The Sorrows of a Show Girl

Kenneth McGaffey
The Sorrows of a Show Girl - A
Story of the Great

The Project Gutenberg eBook, The Sorrows of a Show Girl, by
Kenneth McGaffey
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Title: The Sorrows of a Show Girl
Author: Kenneth McGaffey
Release Date: December 20, 2003 [eBook #10508]
Language: English
Character set encoding: US-ASCII
E-text prepared by Rick Niles, Kat Jeter, John Hagarson, Rosanna
Yuen, and the Project Gutenberg Online Distributed Proofreading


These Stories were originally printed in _The Morning Telegraph_,
New York.


1 Sabrina Discourses Theatrical Conditions
2 The Carrier Pigeon as a Benefit to Humanity
3 Sabrina Receives Money from an Unexpected Source
4 Sabrina Receives Her Fortune and Says Farewell to the Hall
5 Sabrina Visits Her Patents in Emporia, and Shocks that Staid Town
6 Details of How Sabrina Stood Emporia on Edge and was Ejected
7 The Chorus Girls' Union Gave their Annual Ball
8 Sabrina Falls In Love with a Press Agent with Hectic Chatter
9 Sabrina Returns to the Chorus, so that She Can Keep Her Automobile
Without Causing Comment
10 Sabrina and Her Former Room-mate Involved in an Argument at a
Beefsteak Party
11 The Dramatic Possibilities of the "Mangled Doughnut"
12 Sabrina Passes a Few Remarks on Love, Comedians, and Spring
13 Sabrina Scores a Great Personal Success
14 Methods of the House Breakers' Association Disclosed
15 Sabrina Denounces the Male Sex as Being All Alike, and Threatens
to Take the Veil

16 After Investigating the Country Atmosphere Carefully, Sabrina Says
the Only Healthful Ozone is Out of a Champagne Bottle
17 Sabrina Visits the Racetrack and Returns with Money
18 A Pink Whiskered Bark Tries to Convert the Merry-merry
19 Sabrina Advises Chorus Girls, Charging Time for their Company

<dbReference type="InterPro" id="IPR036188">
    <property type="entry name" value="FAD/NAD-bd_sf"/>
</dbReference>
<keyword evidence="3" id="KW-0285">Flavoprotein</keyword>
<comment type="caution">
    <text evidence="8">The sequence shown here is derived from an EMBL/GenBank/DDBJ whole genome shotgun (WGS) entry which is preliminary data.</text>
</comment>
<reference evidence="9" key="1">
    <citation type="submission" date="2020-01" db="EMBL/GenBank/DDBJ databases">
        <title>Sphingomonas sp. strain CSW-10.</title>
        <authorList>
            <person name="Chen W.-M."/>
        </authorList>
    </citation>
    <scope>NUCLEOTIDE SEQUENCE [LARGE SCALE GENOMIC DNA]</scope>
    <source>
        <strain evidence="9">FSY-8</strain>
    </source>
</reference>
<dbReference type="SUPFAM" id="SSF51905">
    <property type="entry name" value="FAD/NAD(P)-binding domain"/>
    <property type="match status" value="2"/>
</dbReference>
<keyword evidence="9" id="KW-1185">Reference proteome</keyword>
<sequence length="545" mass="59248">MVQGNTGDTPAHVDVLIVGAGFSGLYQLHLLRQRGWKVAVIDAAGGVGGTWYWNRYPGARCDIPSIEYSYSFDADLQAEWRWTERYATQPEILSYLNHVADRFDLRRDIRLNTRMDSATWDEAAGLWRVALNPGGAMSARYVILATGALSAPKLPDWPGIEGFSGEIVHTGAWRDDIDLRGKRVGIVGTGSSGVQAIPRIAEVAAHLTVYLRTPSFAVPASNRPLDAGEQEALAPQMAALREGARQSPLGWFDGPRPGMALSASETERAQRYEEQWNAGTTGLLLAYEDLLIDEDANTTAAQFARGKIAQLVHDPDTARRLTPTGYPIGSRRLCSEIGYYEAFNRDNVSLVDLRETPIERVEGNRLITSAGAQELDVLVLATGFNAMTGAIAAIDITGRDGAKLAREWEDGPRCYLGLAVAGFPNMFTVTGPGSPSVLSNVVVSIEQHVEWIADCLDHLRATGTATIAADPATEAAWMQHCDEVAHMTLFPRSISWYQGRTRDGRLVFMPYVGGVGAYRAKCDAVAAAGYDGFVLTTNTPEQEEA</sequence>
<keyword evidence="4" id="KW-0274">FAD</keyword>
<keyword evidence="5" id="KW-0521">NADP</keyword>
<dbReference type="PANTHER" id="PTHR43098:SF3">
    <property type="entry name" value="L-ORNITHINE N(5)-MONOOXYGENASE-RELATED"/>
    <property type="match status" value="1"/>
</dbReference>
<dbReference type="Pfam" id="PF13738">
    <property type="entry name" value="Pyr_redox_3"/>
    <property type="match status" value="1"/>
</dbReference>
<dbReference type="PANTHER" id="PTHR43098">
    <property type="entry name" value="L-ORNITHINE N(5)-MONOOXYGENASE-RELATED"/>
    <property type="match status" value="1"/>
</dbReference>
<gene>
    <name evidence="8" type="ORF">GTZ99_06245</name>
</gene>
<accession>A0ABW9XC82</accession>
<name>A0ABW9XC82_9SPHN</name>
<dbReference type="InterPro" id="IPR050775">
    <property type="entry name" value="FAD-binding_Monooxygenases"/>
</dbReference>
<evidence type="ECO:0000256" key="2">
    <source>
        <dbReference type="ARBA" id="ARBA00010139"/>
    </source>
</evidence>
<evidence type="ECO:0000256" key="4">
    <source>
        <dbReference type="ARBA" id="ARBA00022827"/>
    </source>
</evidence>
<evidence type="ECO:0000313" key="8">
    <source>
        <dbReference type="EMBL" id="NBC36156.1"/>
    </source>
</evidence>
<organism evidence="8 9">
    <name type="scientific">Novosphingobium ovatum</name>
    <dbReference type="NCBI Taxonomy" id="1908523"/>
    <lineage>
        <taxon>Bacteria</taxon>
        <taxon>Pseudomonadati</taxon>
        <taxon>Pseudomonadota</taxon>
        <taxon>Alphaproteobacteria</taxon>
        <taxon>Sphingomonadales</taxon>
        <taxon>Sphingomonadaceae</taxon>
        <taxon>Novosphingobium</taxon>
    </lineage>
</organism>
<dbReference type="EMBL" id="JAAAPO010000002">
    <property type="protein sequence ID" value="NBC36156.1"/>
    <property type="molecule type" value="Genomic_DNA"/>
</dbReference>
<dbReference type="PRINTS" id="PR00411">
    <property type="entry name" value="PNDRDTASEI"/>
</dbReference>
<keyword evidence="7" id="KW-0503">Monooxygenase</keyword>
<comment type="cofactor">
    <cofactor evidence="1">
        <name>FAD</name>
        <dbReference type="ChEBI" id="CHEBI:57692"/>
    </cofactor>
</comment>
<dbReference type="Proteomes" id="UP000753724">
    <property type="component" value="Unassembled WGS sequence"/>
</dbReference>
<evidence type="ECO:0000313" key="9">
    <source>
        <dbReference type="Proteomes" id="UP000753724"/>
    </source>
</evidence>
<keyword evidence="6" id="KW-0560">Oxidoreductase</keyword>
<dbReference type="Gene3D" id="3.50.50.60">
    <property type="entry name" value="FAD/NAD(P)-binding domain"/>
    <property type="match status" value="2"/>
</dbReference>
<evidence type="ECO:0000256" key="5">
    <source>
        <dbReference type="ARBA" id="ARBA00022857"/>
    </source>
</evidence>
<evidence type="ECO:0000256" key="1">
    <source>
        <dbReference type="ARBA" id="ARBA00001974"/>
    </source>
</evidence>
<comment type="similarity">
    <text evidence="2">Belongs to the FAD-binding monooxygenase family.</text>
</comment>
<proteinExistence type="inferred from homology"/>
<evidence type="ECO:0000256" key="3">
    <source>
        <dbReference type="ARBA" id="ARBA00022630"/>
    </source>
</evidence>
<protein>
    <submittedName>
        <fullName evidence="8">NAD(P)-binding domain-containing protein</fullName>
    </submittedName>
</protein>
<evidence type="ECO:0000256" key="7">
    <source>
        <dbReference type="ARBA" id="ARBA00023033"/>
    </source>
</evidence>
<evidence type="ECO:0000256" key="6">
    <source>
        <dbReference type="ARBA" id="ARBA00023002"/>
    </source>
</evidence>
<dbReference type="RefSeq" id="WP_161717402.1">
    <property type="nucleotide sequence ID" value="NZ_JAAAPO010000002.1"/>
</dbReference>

20 Sabrina is Married and Goes Abroad on Her Wedding Trip

In the following chapters some of Sabrina's remarks are likely to cause
the reader to elevate his eyebrows in suspicion as to her true character.
In order to set myself right with both the public and the vast army of
Sabrinas that add youth and beauty to our stage, and brilliancy and
gaiety to our well known cafes, I wish to say that she is all that she
should be. She is a young lady who, no matter how old she may be,
does not look it. She is always well dressed, perhaps a little in advance
of the fashion, but invariably in good taste. Among strangers or in
public places her conduct is all that could be desired, while with those
of her own set she becomes more familiar and may occasionally lapse
into slang.
Fate may compel her to earn her own living or she may receive an
income from a source that has nothing to do with these stories. Any
person without the circle of theatrical or newspaper life is looked upon
as an interloper by Sabrina and treated accordingly. Hundreds of her
like may be found any evening after the theatre in the cafes and
restaurants of the "wiseacres" known as the "Tenderloin."

In which Sabrina rushes on the scene and begins to discourse
breathlessly on theatrical conditions, boobs that send poetry for
presents, the tribulations of hunting employment, and the outlook for a
New Year's dinner.

"Ain't it appalling," demanded Sabrina, the Show Girl, "ain't it
appalling the way the show game has gone to the morgue this season?
"I never seen nothing like it since I been in the business, and while I
ain't going to flash no family Bible that's been some time. Why, shows
that were making money if they played to thirty-two dollars on the day
just naturally died. Me? You know I wasn't hep to the outlook. I come
prancing into town fresh from doing one-night stands through the
uncultured West. We did bum business for fair, but shucks, there ain't
five dollars' worth of real money in all of Southern Kansas at no time.
Salaries! Huh! I had to send home for money to pay my fines with. I
cavort gaily out to hunt a job and find a line from Mr. Seymour's office
that made the run on the Knickerbocker Trust Company look like the
nightly window sale of 'The Evangelist.' I never seen so many of my
friends in town at one time in
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